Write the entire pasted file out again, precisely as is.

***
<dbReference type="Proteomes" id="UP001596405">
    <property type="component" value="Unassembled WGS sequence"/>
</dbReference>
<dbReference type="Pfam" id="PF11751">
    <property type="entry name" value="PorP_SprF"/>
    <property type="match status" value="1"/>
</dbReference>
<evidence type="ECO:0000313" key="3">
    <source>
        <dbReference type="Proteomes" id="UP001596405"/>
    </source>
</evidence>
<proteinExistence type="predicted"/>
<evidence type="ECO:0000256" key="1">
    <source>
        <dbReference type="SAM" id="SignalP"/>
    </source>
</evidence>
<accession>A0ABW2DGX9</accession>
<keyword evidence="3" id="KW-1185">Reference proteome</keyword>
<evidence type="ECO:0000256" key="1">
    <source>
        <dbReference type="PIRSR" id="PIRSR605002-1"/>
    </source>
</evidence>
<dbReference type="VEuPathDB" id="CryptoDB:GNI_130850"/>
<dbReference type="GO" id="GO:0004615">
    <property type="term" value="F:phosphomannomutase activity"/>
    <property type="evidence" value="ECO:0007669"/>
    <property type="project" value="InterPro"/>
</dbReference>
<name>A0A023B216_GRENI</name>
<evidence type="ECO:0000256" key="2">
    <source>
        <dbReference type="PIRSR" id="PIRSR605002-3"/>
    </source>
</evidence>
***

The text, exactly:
<dbReference type="Proteomes" id="UP001596405">
    <property type="component" value="Unassembled WGS sequence"/>
</dbReference>
<dbReference type="Pfam" id="PF11751">
    <property type="entry name" value="PorP_SprF"/>
    <property type="match status" value="1"/>
</dbReference>
<evidence type="ECO:0000313" key="3">
    <source>
        <dbReference type="Proteomes" id="UP001596405"/>
    </source>
</evidence>
<proteinExistence type="predicted"/>
<evidence type="ECO:0000256" key="1">
    <source>
        <dbReference type="SAM" id="SignalP"/>
    </source>
</evidence>
<accession>A0ABW2DGX9</accession>
<keyword evidence="3" id="KW-1185">Reference proteome</keyword>
<evidence type="ECO:0000256" key="1">
    <source>
        <dbReference type="PIRSR" id="PIRSR605002-1"/>
    </source>
</evidence>
<dbReference type="VEuPathDB" id="CryptoDB:GNI_130850"/>
<dbReference type="GO" id="GO:0004615">
    <property type="term" value="F:phosphomannomutase activity"/>
    <property type="evidence" value="ECO:0007669"/>
    <property type="project" value="InterPro"/>
</dbReference>
<name>A0A023B216_GRENI</name>
<evidence type="ECO:0000256" key="2">
    <source>
        <dbReference type="PIRSR" id="PIRSR605002-3"/>
    </source>
</evidence>